Please note that you should never self-prescribe TCM ingredients. A TCM ingredient is almost never eaten on its own but as part of a formula containing several ingredients that act together. Please consult a professional TCM practitioner, they will be best able to guide you.
Preparation: Remove impurities, wash, soak in water and dry. Crush before use.
Dosage: 3 -9 grams
Main actions according to TCM*: Regulates the flow of the Qi. Disperses nodules and relieves pain.
Contraindications*: Not recommended for those in weak health condition.
Source date: 1602
Number of ingredients: 7 herbs
Formula key actions: Disperses Stagnant Liver Qi and Blood. Alleviates pain. Harmonizes Blood.
Ju He is an assistant ingredient in Chai Hu Shu Gan San. This means that it either serves to reinforces the effect of other ingredients or it moderates their toxicity.
In Chai Hu Shu Gan San, Ju He works together with Tangerine peel, another assistant, to regulate the Qi of the Stomach and the Intestines. Also they together direct Qi downward to help remove the excess buildup of it in the chest and th Middle Burner (what creates the symptoms of distention and a sensation of fullness).
In Traditional Chinese Medicine (TCM), bitter orange seeds are plants that belong to the 'Herbs that regulate Qi' category. Herbs in this category typically treat a TCM condition called 'Qi Stagnation'. Concretely it means that Qi is blocked in the body's Organs and Meridians, most typically the Stomach, Liver, and to a lesser extent, the Lungs. In modern medicine terms, Qi Stagnation often translates into psychological consequences such as depression, irritability or mood swings. It's also frequently associated with conditions such as premenstrual syndrome (PMS), menopausal symptoms, the development of breast swellings as well as various digestive disorders.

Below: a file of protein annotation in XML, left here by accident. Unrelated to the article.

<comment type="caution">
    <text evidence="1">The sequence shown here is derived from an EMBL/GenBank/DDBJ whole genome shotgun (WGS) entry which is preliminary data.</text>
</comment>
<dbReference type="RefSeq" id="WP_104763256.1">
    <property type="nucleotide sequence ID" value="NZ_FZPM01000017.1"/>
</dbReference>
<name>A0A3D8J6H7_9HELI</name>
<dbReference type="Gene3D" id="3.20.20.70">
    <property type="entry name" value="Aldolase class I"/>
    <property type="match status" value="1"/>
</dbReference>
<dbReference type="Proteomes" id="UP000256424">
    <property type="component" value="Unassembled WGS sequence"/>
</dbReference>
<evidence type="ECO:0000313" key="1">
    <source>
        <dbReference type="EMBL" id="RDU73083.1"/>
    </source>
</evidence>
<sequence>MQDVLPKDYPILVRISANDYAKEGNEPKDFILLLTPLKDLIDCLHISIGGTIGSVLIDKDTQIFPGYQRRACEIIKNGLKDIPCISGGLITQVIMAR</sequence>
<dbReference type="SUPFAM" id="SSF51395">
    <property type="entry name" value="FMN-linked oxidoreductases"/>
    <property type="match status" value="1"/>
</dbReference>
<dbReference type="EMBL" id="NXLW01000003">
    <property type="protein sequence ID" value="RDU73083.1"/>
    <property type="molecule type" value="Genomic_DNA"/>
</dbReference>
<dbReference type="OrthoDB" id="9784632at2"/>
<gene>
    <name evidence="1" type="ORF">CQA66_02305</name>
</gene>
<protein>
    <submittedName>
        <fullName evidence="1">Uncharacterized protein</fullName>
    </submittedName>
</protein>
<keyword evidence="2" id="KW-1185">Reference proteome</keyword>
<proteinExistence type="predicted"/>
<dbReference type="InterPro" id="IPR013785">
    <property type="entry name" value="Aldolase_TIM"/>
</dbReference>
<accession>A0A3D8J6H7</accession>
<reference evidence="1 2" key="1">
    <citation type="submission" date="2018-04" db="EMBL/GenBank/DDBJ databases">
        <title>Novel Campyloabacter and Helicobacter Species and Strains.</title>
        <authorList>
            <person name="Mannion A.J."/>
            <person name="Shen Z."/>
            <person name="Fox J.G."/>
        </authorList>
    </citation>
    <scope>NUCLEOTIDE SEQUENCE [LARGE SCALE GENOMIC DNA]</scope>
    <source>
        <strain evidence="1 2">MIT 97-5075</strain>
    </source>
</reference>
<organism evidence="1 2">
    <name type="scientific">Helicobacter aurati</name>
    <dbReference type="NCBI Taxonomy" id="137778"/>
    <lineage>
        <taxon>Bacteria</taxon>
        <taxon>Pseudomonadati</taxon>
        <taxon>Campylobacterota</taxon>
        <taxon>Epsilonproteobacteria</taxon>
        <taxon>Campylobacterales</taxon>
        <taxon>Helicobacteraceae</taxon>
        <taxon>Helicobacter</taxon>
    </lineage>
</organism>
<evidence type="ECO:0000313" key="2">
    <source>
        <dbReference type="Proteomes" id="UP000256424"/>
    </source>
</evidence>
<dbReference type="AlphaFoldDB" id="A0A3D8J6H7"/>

Furthermore bitter orange seeds are plants that are Neutral in nature. This means that bitter orange seeds typically don't affect the balance in your body. Balance between Yin and Yang is a key health concept in TCM. Eating too many "Hot" (Yang) ingredients can lead to an imbalance whereby one has a Yang Excess. The inverse is true as well: too many "Cold" (Yin) ingredients can lead to a Yin Excess. The Neutral nature of bitter orange seeds means that you don't have to worry about that!
Bitter orange seeds also taste Bitter. The so-called 'Five Phases' theory in Chinese Medicine states that the taste of TCM ingredients is a key determinant of their action in the body. Bitter ingredients like bitter orange seeds tend to have a cleansing action on the body by clearing Heat, drying Dampness and promoting elimination via urination or bowel movements.
The tastes of ingredients in TCM also determine what Organs and Meridians they target. As such bitter orange seeds are thought to target the Kidney and the Liver. According to TCM, the Kidneys do not only regulate the urinary system but also play a key role in the reproductive system and the growth and aging process of the body. The Liver on the other hand is often referred as the body's "general" because it is in charge of regulating the movements of Qi and the Body Fluids. It also takes a leading role in balancing our emotions.
Limonin isolated from the seeds of bittersweet orange (Citrus aurantium) were shown on rats to have a positive effect on the treatment of acute hepatic inflammation via the attenuation of inflammation and the reduction of oxidative stress.1
1. Mahmoud, M.F., Hamdan, D.I., Wink, M. et al. (2014). Hepatoprotective effect of limonin, a natural limonoid from the seed of Citrus aurantium var. bigaradia, on D-galactosamine-induced liver injury in rats. Naunyn-Schmiedeberg's Arch Pharmacol, 387: 251. DOI: https://doi.org/10.1007/s00210-013-0937-1